We represent quite a few clients who purchase non-performing notes and mortgages. We sometimes are called upon to negotiate a workout with the borrower, or a deed in lieu of foreclosure. Sometimes we even have to represent our client as the successor lender to foreclose the property. In that experience, we’ve learned that there are certain documents that are essential to helping the workouts or foreclosures and the subsequent closings go smoothly. Here is a checklist of those documents that a client should always require that the prior lender provide to them to ensure that things go smoothly:
- The Original Promissory Note. If the original is lost, then a copy of the original executed note along with an affidavit of lost note from the lender who last had custody of the original.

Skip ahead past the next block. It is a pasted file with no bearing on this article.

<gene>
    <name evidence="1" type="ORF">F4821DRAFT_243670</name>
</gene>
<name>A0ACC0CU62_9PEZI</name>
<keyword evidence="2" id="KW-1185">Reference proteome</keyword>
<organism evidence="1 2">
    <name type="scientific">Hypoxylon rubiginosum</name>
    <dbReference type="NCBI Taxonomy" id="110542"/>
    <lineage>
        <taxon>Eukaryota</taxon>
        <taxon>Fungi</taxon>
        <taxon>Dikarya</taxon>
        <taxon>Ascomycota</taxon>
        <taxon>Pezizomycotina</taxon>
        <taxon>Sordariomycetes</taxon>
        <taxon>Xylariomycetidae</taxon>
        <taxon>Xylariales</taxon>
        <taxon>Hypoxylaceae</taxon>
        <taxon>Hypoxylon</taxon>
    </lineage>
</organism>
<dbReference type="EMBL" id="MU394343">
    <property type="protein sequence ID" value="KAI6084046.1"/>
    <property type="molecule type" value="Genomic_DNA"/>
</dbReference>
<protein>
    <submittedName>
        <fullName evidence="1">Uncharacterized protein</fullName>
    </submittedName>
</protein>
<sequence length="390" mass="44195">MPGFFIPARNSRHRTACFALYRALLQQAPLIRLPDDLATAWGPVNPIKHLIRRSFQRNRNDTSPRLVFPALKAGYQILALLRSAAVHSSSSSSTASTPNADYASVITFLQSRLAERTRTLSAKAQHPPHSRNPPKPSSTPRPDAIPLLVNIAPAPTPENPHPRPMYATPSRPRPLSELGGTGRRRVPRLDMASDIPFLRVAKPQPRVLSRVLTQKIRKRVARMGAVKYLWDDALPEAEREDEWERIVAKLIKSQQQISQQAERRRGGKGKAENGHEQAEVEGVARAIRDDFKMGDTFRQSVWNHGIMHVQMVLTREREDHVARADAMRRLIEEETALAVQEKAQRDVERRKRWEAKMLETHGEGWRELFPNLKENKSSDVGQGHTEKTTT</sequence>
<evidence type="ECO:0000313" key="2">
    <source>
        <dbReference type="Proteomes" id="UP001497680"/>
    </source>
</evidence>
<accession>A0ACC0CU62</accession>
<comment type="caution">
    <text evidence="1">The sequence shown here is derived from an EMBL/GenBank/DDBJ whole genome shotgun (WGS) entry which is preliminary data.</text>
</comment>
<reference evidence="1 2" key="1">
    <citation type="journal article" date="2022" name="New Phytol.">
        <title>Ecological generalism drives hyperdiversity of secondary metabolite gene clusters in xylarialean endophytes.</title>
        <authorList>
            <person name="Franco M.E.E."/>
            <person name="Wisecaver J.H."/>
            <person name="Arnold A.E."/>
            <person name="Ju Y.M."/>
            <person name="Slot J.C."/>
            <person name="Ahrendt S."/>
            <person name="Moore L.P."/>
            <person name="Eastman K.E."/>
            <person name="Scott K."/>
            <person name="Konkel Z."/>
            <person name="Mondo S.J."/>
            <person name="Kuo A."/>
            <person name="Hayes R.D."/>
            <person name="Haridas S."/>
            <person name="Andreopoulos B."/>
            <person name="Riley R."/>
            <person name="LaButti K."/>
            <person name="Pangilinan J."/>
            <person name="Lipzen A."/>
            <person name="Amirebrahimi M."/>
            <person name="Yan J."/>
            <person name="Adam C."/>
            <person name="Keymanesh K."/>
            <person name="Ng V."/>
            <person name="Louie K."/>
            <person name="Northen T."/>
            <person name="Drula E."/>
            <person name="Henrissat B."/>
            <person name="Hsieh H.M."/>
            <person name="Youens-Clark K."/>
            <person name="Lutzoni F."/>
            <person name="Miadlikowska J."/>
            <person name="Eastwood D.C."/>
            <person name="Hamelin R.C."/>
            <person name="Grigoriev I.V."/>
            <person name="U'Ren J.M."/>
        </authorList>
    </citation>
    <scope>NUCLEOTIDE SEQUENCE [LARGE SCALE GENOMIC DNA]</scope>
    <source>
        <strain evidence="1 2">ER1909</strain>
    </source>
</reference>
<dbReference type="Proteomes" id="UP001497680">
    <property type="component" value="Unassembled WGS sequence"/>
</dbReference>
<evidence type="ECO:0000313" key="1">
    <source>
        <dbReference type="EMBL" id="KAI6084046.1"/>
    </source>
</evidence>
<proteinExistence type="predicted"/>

- An original allonge to the note, or endorsements of the note. Be sure that there is a clear chain of custody from one endorsee to the next, and that there are no gaps in the chain.
- The Original Mortgage. If this isn’t available, then obtain a certified copy of the recorded mortgage from the public records.
- The Original Mortgage Assignment from the current mortgage holder, properly executed. Also get all assignments in the chain of custody and ensure that there are no gaps.
- The Original mortgagee/lender’s title insurance policy that was issued at the time the loan was originated.
- A current ledger of the account that shows a full history of all payments that have been made, including all credits and loan charges to current.
- Copies of the closing documents from the initial closing, including Truth In Lending Statements, Good Faith Estimates, Settlement Statements, and any and all other statutorily required documents from the closing as signed by the borrower(s).
- Copies of any servicing and default letters that have been sent to the borrower during the loan’s servicing.
This is not a complete listing, but it’s a list of the most essential and basic documents that the new mortgage holder’s counsel will need to either work out a loan or foreclose it in the new holder’s favor, or close the sale of the property after the holder takes possession of it.